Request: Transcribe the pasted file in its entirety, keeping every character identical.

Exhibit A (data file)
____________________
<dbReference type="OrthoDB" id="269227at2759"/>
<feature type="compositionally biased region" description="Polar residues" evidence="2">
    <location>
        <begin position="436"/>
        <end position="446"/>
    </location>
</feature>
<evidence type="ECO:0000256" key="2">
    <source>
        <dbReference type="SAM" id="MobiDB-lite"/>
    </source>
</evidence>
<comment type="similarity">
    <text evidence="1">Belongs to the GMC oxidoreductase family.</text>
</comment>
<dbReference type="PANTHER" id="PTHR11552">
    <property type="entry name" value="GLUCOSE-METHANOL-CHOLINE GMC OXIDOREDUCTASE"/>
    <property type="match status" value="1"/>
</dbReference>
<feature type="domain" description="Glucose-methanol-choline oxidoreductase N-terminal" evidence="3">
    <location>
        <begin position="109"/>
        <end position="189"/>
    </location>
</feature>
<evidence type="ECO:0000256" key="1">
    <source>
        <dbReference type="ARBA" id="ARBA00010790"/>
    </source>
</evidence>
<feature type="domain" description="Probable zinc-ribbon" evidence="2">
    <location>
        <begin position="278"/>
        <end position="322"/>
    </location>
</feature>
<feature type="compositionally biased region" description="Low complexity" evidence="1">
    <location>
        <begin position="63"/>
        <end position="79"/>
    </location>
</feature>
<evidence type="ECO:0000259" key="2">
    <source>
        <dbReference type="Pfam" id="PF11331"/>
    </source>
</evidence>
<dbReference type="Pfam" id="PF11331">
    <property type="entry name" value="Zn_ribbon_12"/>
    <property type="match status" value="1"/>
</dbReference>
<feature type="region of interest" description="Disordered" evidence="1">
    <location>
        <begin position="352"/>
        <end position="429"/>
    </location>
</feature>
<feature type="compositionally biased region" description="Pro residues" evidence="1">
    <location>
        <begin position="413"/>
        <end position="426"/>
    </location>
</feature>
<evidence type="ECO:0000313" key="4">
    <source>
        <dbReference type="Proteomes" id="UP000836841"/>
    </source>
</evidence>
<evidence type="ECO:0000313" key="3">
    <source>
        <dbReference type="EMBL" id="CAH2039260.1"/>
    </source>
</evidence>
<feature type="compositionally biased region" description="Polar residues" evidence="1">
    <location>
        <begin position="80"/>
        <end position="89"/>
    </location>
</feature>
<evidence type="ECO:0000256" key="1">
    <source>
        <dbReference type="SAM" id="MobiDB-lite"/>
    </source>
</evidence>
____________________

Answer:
<dbReference type="OrthoDB" id="269227at2759"/>
<feature type="compositionally biased region" description="Polar residues" evidence="2">
    <location>
        <begin position="436"/>
        <end position="446"/>
    </location>
</feature>
<evidence type="ECO:0000256" key="2">
    <source>
        <dbReference type="SAM" id="MobiDB-lite"/>
    </source>
</evidence>
<comment type="similarity">
    <text evidence="1">Belongs to the GMC oxidoreductase family.</text>
</comment>
<dbReference type="PANTHER" id="PTHR11552">
    <property type="entry name" value="GLUCOSE-METHANOL-CHOLINE GMC OXIDOREDUCTASE"/>
    <property type="match status" value="1"/>
</dbReference>
<feature type="domain" description="Glucose-methanol-choline oxidoreductase N-terminal" evidence="3">
    <location>
        <begin position="109"/>
        <end position="189"/>
    </location>
</feature>
<evidence type="ECO:0000256" key="1">
    <source>
        <dbReference type="ARBA" id="ARBA00010790"/>
    </source>
</evidence>
<feature type="domain" description="Probable zinc-ribbon" evidence="2">
    <location>
        <begin position="278"/>
        <end position="322"/>
    </location>
</feature>
<feature type="compositionally biased region" description="Low complexity" evidence="1">
    <location>
        <begin position="63"/>
        <end position="79"/>
    </location>
</feature>
<evidence type="ECO:0000259" key="2">
    <source>
        <dbReference type="Pfam" id="PF11331"/>
    </source>
</evidence>
<dbReference type="Pfam" id="PF11331">
    <property type="entry name" value="Zn_ribbon_12"/>
    <property type="match status" value="1"/>
</dbReference>
<feature type="region of interest" description="Disordered" evidence="1">
    <location>
        <begin position="352"/>
        <end position="429"/>
    </location>
</feature>
<feature type="compositionally biased region" description="Pro residues" evidence="1">
    <location>
        <begin position="413"/>
        <end position="426"/>
    </location>
</feature>
<evidence type="ECO:0000313" key="4">
    <source>
        <dbReference type="Proteomes" id="UP000836841"/>
    </source>
</evidence>
<evidence type="ECO:0000313" key="3">
    <source>
        <dbReference type="EMBL" id="CAH2039260.1"/>
    </source>
</evidence>
<feature type="compositionally biased region" description="Polar residues" evidence="1">
    <location>
        <begin position="80"/>
        <end position="89"/>
    </location>
</feature>
<evidence type="ECO:0000256" key="1">
    <source>
        <dbReference type="SAM" id="MobiDB-lite"/>
    </source>
</evidence>